Advances in technology as well as E.P.A. and other governmental regulations, the molecular structure of different finishes, as well as the making of them harder to resist scratches, or softer to resist rock chips, etc… has created plenty of challenges.
Today’s paint systems, mostly base coat/clear coats and base coat/tint coats, are better than ever. Extraordinary colors, vivid depth and clarity, dramatically high gloss and remarkable durability if properly maintained. These products are applied in three stages. The vehicle is primer sprayed, or E-coated. A color coat is applied.
Then lastly a very thin coat of clear product is applied. Adding the concerns for fuel efficiency and performance, cutting the weight of vehicles has happened in every area possible, including the finish. In turn, with the newer technologies they are able to apply all 3 of those coats extremely thin.
All of this to finally explain that, depending on who you talk to or how long you’ve been around, that the concept I hear when a lot of people call is that, I think, or I’m told “that should buff right out” is not always the case. It also doesn’t mean that it’s not the case, but there are a number of variables, and that is why I’ve created this page.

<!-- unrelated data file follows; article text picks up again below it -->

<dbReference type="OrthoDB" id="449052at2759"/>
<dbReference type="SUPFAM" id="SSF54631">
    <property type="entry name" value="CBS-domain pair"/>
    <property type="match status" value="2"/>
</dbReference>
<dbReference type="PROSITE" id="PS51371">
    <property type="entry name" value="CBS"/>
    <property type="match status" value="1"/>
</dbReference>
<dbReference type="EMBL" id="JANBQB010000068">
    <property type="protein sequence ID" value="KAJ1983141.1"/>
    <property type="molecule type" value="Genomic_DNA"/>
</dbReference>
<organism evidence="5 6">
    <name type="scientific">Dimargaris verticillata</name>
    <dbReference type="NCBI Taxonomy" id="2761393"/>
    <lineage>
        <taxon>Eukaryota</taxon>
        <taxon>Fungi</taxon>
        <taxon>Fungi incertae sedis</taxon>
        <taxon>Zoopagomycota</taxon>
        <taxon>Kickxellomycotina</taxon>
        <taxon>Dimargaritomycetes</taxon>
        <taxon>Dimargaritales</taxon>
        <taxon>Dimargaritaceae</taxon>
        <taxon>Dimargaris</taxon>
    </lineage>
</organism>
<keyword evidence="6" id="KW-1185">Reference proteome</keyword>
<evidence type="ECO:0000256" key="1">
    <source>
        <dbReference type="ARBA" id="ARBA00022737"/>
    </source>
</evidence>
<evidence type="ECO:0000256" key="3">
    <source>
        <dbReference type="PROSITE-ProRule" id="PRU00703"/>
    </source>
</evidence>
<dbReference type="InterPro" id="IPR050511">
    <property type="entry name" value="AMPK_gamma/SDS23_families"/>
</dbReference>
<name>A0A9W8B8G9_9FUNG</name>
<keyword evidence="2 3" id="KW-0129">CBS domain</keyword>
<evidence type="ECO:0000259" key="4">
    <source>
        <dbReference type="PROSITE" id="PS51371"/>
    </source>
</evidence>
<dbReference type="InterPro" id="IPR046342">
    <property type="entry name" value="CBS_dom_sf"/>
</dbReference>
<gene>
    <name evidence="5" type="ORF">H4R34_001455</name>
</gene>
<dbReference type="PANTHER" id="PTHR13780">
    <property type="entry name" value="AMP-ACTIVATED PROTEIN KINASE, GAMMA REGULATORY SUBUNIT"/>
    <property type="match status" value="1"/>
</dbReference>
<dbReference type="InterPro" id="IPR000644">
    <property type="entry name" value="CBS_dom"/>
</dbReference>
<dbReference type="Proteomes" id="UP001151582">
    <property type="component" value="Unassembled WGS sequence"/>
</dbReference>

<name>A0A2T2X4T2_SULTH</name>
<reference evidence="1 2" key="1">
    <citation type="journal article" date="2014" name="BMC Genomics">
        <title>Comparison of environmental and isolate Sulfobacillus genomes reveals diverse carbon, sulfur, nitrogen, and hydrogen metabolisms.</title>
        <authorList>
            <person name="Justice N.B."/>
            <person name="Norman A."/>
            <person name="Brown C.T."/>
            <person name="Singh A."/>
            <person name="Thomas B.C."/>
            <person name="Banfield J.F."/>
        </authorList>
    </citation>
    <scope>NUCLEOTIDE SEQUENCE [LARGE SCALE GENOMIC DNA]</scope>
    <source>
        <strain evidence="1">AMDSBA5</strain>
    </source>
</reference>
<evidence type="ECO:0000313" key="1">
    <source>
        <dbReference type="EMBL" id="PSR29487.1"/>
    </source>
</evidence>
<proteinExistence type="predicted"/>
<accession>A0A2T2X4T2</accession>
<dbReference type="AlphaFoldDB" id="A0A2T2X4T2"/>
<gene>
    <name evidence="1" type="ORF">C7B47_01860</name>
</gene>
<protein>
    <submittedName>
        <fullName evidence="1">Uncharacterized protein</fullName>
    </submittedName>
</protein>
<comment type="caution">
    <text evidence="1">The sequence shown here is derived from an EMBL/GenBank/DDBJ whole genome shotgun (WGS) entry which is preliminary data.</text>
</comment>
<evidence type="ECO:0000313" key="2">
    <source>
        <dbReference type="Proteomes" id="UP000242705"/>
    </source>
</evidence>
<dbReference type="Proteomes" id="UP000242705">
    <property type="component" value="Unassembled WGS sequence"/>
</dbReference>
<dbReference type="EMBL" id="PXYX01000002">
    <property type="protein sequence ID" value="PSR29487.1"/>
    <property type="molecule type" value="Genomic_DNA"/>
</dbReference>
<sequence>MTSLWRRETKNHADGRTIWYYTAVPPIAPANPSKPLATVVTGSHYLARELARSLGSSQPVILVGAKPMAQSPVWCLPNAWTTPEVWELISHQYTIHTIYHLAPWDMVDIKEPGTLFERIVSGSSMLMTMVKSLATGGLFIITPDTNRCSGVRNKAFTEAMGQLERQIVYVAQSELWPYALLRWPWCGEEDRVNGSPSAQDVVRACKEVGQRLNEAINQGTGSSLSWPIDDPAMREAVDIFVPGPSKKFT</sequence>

I found that I was spending a lot of time explaining all of this to each person when it came to the options they had available through our shop. It is important that you understand some of these basics so that you can understand that:
- We’re not your typical detail shop,
- You have several options on how I address the correction AND the protection of your vehicles finish,